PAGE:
What if the writer of the Noah myth was the Steven Spielberg of his day, inspired by the same thoughts that inspired Neal Stephenson to write Seveneves? Didn’t the story of Noah make an epic disaster flick? What if the same story was told for the same reasons thousands of years ago? Haven’t we always had end-of-the-world stories? Is the invention of gods and heavens significantly different from imagining aliens and distant planets? Our long ago ancestors didn’t know about other worlds, so they had powerful beings coming from the sky, mountain tops, under the ocean, or deep underground. If they had known about cosmology, wouldn’t their gods come from the stars, or had God come from outside the Universe?

If we start looking at our species in a holistic way, like Yuval Noah Harari, we’ve changed far less in the last 17,000 years than our hubris fools us. If we study ancient stories we can see there are aspects to fiction that we constantly repeat, both in history and prehistory. I believe the early books from antiquity, like The Book of Genesis, come out of oral storytelling traditions that reflect ideas descended from the deepest prehistory. If we compare the oldest writings from the past to the newest stories about the future, we’ll see how little we’ve changed.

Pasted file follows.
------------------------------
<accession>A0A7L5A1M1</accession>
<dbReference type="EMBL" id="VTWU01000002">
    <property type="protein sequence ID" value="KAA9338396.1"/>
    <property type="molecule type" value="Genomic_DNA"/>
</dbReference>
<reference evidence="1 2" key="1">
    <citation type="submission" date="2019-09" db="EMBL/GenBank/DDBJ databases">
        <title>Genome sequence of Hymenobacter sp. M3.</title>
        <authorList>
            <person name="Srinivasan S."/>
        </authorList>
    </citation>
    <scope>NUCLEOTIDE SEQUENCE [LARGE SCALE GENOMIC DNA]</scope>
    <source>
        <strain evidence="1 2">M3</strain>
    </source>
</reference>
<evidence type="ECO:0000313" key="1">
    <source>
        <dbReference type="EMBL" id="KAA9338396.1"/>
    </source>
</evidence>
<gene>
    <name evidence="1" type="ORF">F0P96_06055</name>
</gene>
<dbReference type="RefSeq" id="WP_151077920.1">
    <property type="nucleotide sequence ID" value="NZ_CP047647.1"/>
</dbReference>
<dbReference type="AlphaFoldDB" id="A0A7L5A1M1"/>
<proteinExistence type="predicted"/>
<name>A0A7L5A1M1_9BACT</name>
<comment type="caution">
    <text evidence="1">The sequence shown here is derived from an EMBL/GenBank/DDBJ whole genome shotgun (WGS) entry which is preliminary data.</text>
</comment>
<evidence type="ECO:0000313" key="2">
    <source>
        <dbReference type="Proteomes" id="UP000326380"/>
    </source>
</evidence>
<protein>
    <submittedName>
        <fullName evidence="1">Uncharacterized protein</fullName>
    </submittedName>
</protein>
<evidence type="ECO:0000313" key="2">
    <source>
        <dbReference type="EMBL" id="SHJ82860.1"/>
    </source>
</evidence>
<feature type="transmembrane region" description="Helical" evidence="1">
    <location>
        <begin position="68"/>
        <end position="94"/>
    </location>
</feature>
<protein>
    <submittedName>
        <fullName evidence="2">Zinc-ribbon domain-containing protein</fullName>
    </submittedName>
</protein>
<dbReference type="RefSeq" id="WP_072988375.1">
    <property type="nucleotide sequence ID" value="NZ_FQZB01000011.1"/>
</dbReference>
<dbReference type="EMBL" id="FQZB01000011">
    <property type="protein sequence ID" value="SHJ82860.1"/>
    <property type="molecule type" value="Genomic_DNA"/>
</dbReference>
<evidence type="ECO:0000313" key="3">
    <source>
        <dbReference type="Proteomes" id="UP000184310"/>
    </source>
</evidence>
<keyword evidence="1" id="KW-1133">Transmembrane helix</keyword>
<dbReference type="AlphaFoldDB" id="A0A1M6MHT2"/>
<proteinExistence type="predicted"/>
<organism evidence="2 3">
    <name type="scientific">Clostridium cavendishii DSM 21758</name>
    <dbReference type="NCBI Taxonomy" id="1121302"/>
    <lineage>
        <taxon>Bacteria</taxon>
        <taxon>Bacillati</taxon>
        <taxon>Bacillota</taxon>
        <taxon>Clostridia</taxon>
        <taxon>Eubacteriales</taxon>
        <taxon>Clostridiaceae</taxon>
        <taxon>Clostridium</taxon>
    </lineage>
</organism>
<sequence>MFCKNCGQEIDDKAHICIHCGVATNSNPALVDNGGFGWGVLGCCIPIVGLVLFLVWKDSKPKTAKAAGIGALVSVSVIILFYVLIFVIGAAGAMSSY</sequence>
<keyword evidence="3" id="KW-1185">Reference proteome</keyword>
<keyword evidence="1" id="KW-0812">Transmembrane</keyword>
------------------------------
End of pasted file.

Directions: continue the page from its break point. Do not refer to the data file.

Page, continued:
Think about The Game of Thrones – when and where is it set? Does it matter? Doesn’t it have a timeless quality? George R. R. Martin’s success is based on universal themes that could be prehistory or a post-history apocalypse. Aren’t most epic fantasies set in a rich potentiality of prehistory? And why do so many galactic empire stories feature an aristocracy? Why does the future often seem like the past? Star Wars is set “a long time ago in a galaxy far, far away.” Remember what happened in Battlestar Galactica?

One of the oldest stories we have, “The Shipwrecked Sailor,” is from 2200 BCE. Not as exciting as Robinson Crusoe or The Martian, but still based on the same idea. How far back in time do stories about sole survivors enthrall our kind? How far in the future will we continue to use the same plot?